“You may be thinking, ‘But I already chose my Medicare plan! Why change plans and go through all that again?’”

Click here to read this article in its entirety.

Read the second OEP blog post: “Gather Your Things: Preparing for Open Enrollment [Part Two] »

Read the third OEP blog post: “Go Shopping: Preparing for Open Enrollment [Part Three] »

“Five things that might surprise you about the fastest-growing segment of the housing market” – The Urban Institute

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“One of the most pronounced shifts in the housing market since the financial crisis has been the evolution of the single-family rental (SFR) market. Today, single-family rentals (one-unit, attached and detached) account for 35 percent of the country’s 44 million rental units, compared with 31 percent in 2006. More than half of renters live in structures with less than four units.

“The Urban Institute’s Housing Finance Policy Center recently hosted a panel discussion with three single-family rental experts: Douglas Bendt from Investability, Sandeep Bordia from Amherst Capital Management, and Calvin Schnure from the National Association of Real Estate Investment Trusts (NAREIT). Their conversation illuminated five important facts everyone should know about this growing market:

“1. Single-family rental is the fastest-growing segment of the housing market.

“Growth in SFRs has outpaced growth of single-family owner and all multifamily housing in recent years. Data from NAREIT shows the SFR sector has seen growth every year since the crisis and has lingered around a 30 percent growth rate for the past three years, compared with less than a 15 percent growth rate for the multifamily market during that same period. The single-family owner market began to grow again in 2016, after declining for seven years.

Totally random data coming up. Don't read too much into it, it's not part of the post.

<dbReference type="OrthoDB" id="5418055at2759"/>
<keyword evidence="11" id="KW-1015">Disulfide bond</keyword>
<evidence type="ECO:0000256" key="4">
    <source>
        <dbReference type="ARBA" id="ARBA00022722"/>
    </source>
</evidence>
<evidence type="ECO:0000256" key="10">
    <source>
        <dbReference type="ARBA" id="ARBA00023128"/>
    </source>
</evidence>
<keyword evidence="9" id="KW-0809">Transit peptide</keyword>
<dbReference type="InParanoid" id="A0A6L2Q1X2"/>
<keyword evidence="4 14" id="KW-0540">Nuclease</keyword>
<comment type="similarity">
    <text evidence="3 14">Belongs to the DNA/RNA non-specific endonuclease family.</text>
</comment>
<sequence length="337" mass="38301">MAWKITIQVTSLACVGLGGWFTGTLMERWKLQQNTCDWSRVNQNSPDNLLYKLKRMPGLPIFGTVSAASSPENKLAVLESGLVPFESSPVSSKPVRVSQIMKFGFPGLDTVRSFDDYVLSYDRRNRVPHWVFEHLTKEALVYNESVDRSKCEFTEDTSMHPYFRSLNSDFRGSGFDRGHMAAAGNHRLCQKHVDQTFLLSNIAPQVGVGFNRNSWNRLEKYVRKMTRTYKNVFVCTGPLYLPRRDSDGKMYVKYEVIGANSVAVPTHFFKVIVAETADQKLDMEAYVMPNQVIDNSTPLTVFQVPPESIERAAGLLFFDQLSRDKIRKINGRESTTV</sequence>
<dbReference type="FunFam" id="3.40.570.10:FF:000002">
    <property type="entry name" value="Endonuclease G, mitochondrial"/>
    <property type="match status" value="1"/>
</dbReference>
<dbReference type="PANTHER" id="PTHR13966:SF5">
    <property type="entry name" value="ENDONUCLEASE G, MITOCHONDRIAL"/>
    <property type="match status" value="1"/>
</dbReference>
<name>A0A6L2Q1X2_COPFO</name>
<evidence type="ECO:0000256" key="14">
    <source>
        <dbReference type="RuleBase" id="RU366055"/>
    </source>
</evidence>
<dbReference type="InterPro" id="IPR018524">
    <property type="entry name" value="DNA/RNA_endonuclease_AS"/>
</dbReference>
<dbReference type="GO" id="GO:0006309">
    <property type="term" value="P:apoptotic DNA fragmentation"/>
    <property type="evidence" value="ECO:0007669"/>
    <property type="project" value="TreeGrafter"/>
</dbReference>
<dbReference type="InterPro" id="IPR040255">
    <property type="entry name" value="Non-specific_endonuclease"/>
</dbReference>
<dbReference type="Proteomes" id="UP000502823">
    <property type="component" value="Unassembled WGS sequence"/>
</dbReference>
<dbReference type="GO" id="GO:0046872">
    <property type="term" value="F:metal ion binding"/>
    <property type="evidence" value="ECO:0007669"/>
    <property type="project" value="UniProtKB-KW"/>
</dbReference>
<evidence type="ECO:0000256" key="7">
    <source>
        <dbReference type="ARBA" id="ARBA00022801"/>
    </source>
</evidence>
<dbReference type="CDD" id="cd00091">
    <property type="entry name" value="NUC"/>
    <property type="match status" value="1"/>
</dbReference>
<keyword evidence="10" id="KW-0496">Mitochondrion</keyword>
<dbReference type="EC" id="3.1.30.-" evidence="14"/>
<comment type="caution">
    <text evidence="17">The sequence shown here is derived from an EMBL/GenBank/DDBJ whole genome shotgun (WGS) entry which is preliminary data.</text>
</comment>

“The number of households in the US is continuously increasing, but …”

To continue reading this article at The Urban Institute, click here.

Finding affordable housing – Senior Planet

Model home made of money

by Greg Perlman

“It’s no secret that we’re getting older. Over 76 million Americans are either at or approaching retirement age, and for some of us, getting older and retiring means getting poorer. More than 25 million Americans over 60 are economically insecure.

When you’re living on a fixed income, it can be a struggle to keep up with rising costs of living, and especially housing. Affordable housing programs exist, but how do you find the right program? And what does that process look like?

Click here to see a quick guide to options.